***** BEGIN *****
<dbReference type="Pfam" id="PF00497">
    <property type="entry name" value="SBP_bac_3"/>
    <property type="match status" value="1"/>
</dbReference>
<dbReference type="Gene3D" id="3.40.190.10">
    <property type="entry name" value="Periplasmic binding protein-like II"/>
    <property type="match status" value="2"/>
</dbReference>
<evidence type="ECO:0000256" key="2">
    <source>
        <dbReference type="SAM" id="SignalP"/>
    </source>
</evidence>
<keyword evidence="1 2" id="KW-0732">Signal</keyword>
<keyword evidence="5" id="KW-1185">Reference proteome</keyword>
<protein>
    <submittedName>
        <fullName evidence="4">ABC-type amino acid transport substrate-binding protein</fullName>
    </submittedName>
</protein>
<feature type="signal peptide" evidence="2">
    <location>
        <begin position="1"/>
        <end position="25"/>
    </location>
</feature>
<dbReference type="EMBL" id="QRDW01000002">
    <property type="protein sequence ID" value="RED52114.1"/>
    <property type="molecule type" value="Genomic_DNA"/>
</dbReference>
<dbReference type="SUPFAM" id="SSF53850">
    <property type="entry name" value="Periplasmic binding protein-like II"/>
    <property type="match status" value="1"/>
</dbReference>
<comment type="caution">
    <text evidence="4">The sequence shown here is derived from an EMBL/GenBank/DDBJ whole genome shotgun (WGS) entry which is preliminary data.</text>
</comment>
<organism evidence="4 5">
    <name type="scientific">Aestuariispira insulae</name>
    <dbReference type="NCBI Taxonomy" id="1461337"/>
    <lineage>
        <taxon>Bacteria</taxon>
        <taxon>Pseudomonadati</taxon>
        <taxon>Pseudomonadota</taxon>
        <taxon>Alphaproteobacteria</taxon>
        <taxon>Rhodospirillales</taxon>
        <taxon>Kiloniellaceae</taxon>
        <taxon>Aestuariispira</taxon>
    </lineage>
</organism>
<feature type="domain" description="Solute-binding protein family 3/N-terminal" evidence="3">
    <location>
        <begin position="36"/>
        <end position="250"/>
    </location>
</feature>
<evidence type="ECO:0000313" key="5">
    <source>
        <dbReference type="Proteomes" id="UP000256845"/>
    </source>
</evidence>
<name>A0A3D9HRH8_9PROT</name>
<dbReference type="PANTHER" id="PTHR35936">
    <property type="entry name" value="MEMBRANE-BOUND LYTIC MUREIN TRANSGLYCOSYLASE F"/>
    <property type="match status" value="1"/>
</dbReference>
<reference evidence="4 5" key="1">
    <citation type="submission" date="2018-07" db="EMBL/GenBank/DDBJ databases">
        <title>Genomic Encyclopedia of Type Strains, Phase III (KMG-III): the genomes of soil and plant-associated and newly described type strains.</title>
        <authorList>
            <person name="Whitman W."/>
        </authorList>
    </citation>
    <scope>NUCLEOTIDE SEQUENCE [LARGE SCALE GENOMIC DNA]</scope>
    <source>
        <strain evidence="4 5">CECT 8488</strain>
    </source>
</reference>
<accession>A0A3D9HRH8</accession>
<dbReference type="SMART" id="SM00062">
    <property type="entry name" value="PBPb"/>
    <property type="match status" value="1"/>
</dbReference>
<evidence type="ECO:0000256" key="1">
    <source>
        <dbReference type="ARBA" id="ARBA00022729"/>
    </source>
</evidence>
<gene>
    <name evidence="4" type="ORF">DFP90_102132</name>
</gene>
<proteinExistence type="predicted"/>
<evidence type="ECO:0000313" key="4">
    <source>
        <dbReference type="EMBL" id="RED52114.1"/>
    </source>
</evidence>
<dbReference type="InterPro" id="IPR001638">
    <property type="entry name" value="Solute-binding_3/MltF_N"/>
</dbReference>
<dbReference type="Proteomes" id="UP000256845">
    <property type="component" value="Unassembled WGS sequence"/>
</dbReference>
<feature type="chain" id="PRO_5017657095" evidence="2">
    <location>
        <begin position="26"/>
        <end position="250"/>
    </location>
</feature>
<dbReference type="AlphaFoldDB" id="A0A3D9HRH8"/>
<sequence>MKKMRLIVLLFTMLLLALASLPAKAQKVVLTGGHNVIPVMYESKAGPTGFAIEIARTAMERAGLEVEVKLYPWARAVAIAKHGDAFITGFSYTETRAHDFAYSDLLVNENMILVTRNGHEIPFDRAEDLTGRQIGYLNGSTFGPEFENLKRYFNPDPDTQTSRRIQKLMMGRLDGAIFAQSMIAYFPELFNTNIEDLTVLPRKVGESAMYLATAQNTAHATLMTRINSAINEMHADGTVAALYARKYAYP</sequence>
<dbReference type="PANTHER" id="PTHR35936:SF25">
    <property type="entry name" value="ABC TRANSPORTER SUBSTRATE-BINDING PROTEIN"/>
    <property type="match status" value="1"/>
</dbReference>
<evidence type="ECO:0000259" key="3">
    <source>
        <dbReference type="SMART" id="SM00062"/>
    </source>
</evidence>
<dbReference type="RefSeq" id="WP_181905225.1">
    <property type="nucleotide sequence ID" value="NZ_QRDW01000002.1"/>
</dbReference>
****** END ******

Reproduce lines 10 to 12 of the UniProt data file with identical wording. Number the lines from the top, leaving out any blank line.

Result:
    <source>
        <dbReference type="SAM" id="SignalP"/>
    </source>